The changes are obvious, and the main reason for them, as you might guess, is the coronavirus pandemic. The use of plastic cards in general now seems more secure and hygienic. And the sharp jump in the use of credit cards can be associated with the worsening of people’s financial situation and their need to use credit funds instead of personal savings.
However, despite the critical situation, people keep visiting supermarkets. 72% of respondents confirm they made in-person purchases of groceries in April. And the worst thing is that 80% of elderly people, the most at-risk group, are among them.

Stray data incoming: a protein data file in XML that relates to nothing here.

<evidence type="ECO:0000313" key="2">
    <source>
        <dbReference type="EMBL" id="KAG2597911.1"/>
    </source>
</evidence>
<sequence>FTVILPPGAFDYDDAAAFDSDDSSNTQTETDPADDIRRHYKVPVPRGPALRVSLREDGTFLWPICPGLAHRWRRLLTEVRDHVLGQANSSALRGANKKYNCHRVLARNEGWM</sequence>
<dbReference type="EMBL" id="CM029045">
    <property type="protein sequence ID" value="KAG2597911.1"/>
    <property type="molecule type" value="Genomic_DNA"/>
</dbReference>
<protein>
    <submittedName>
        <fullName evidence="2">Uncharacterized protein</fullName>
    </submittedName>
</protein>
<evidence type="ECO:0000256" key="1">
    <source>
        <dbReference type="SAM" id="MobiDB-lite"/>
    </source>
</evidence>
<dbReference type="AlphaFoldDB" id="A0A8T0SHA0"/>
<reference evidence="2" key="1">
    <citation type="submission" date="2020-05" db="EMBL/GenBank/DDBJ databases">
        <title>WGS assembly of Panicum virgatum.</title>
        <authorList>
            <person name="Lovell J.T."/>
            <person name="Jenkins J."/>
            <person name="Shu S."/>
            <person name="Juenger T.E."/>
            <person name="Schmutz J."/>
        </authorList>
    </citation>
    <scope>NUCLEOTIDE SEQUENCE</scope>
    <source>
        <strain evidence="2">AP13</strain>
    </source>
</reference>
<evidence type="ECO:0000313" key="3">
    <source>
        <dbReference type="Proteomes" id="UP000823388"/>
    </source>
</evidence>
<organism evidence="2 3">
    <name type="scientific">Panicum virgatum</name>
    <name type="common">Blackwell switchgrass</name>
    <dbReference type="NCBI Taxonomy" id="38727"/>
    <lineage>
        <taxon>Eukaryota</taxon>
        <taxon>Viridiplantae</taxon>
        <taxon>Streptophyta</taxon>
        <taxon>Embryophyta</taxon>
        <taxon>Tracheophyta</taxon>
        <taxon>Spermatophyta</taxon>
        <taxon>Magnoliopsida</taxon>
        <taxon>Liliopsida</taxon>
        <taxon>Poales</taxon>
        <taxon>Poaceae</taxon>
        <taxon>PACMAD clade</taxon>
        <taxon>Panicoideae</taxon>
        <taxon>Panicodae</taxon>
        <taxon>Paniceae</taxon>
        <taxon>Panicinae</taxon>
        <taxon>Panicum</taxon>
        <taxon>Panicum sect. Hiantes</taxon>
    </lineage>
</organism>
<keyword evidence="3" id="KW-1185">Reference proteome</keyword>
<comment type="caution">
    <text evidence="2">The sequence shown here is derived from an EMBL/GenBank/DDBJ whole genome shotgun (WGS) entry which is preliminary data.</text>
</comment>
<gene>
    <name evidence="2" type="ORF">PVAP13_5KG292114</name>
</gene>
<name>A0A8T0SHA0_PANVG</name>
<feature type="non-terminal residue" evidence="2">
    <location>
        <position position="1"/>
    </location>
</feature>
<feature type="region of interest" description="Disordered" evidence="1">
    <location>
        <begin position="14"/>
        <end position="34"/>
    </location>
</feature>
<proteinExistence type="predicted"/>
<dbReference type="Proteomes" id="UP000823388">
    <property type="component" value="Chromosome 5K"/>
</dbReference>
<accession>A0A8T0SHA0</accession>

Another 49% of the poll participants preferred take-outs using credit cards in 51%, debit cards in 32%, and cash in 17% of cases. Back in December 2019, these numbers were equal to 30%, 42%, and 28%, respectively.
28% of Americans ordered food deliveries from restaurants, 13% ordered groceries directly from supermarkets, and 13% more used special delivery services for these purposes. It turned out that such actions are conditioned by the consciousness of citizens. 62% of those who used delivery services explained this by their desire to help stimulate the economy.
This is also confirmed by an increase in tips. 62% say they tipped more than usual, while 21% tipped much more. Millennials were the most generous (67% tipped more), followed by baby boomers (61%) and Gen Xers (57%).
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